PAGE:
As life expectancy increases, people become more concerned with how they’ll be taken care of in their last years. For many people those last few years are often defined by multiple diseases that require care, which can often be both complex and expensive. Wealthier countries, to no surprise, tend to provide better care for the sick and elderly than poorer countries.
The Economist Intelligence Unit measures 20 aspects of end-of-life care to determine the quality-of-death index in 80 different countries. According to Quartz, a few attributes the EIU measures are the quality of palliative care, affordability, health care, and community engagement.
The UK was ranked the highest among the 80 countries in the quality-of-death index with a score of 93.9 out of 100. The U.S. ranked 9th with a score of 80.8.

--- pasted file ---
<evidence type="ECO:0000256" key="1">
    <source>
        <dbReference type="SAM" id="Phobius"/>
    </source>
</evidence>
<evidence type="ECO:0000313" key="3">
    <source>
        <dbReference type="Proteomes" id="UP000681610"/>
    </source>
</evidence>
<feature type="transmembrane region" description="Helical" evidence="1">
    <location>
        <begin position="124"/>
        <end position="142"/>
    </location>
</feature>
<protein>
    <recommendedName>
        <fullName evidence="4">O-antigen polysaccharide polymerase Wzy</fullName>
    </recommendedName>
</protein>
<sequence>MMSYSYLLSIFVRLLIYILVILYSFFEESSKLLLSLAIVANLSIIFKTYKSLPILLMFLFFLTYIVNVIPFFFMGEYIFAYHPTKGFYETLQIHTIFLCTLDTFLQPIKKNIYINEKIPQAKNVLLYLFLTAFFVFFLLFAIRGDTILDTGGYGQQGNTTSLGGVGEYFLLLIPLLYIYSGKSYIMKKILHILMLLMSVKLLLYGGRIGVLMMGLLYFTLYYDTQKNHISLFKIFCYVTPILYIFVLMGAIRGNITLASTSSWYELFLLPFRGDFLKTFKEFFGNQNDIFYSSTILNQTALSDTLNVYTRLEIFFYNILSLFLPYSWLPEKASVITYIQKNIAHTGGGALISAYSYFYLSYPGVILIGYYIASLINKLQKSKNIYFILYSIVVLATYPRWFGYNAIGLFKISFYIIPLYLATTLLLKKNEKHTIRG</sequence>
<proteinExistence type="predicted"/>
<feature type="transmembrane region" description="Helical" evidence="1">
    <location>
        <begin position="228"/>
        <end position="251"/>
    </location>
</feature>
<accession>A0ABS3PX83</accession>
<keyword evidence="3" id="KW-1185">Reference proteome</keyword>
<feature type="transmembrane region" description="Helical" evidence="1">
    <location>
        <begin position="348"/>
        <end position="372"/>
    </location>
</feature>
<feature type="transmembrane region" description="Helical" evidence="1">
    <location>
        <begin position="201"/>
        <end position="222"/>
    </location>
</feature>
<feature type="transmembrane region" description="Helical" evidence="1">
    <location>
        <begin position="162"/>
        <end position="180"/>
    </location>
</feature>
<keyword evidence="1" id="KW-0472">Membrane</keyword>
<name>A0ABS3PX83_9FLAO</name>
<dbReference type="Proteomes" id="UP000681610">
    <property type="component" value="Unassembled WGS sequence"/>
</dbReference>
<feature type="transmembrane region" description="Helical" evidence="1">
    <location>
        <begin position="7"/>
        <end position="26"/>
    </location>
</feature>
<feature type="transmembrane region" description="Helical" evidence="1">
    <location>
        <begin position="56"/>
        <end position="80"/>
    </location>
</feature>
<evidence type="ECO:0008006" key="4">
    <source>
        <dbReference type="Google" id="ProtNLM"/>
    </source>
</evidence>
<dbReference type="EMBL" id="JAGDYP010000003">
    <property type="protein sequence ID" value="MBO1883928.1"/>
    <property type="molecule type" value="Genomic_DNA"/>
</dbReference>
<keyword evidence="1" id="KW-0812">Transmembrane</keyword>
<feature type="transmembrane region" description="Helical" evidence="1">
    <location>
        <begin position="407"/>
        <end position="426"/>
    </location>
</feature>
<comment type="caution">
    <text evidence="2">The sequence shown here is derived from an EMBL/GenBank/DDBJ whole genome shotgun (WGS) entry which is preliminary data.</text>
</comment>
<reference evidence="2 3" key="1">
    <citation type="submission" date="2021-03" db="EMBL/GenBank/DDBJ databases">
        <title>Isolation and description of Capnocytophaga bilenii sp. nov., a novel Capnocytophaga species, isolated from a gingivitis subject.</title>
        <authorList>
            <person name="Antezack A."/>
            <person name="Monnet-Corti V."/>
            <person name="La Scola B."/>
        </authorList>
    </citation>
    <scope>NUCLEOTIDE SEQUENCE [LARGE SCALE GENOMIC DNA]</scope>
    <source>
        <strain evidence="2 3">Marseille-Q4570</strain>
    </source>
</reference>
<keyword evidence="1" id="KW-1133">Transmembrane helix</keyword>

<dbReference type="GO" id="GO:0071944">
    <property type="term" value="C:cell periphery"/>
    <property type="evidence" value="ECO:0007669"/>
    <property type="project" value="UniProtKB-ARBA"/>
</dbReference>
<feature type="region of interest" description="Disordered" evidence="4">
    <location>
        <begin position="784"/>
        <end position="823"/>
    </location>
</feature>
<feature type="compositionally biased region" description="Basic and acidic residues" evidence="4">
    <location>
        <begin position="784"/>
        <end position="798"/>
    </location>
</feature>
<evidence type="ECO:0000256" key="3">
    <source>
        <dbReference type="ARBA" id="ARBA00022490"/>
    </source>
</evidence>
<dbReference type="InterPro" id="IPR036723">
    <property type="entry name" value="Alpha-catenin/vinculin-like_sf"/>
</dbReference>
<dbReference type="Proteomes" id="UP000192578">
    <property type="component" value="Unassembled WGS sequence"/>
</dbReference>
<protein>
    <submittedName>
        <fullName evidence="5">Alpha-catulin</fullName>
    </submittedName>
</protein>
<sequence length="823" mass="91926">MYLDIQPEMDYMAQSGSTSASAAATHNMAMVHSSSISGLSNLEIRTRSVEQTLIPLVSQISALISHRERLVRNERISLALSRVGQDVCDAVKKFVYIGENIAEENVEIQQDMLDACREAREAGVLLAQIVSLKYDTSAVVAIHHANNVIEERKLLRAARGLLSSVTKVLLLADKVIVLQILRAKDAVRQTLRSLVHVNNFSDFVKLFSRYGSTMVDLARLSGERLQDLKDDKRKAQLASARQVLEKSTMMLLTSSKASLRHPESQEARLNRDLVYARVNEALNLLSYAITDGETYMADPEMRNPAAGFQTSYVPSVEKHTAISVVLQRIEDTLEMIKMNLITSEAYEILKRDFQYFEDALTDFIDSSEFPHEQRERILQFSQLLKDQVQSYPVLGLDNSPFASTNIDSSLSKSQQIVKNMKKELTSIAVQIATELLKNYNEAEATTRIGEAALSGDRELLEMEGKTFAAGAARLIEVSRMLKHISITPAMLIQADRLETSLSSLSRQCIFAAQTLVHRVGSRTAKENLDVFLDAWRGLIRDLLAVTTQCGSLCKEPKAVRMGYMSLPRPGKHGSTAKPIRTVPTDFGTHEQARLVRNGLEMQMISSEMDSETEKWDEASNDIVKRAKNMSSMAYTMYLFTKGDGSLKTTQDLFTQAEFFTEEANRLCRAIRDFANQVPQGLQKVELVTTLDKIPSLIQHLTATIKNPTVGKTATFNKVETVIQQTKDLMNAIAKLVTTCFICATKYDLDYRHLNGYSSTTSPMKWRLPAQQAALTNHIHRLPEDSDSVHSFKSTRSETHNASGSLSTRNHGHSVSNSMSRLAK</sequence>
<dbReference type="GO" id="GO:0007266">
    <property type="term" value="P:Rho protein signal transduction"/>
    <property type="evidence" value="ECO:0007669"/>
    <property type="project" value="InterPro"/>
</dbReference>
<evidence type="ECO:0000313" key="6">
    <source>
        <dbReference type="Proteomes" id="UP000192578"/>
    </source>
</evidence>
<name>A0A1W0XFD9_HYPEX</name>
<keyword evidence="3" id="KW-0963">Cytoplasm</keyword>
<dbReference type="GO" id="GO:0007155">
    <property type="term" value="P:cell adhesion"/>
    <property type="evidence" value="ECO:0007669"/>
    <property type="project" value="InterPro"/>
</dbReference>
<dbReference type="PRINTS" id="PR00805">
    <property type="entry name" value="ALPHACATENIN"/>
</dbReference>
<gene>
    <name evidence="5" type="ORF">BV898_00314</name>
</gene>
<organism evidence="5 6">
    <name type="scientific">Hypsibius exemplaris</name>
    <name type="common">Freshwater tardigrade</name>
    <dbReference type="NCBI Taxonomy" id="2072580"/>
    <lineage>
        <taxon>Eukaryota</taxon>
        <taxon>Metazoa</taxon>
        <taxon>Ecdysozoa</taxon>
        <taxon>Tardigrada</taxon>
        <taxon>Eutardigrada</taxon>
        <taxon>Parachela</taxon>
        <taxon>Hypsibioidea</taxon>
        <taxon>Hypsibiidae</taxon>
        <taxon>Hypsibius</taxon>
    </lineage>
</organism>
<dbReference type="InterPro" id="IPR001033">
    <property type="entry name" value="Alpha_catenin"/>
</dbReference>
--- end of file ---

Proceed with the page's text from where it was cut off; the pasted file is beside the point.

Among middle-income countries, Costa Rica had the best end-of-life care with a score of 57.3. The EIU partially attributed this to the country’s extensive volunteer networks that help support public services.
Mongolia has the highest quality-of-death index among the middle-income countries. Its score of 57.7 ranks it higher than every middle-income country in the EIU rankings. This is largely because of Dr. Odontuya Davaasuren, a pediatrician who brought back ideas that she had learned in Sweden at an end-of-life care conference.
Mongolia had no palliative care programs, or even the terminology to refer to palliative care, until Dr. Davaasuren introduced the Mongolian Palliative Care Society in 2000. There are now 10 palliative care facilities in Mongolia’s capital and many provincial hospitals now have the resources to provide end-of-life care as well.
Despite impressive advancements in quality-of-death indices, we still have a long way to go. According to the EIU, not even 10% of people who require end-of-life care actually access it.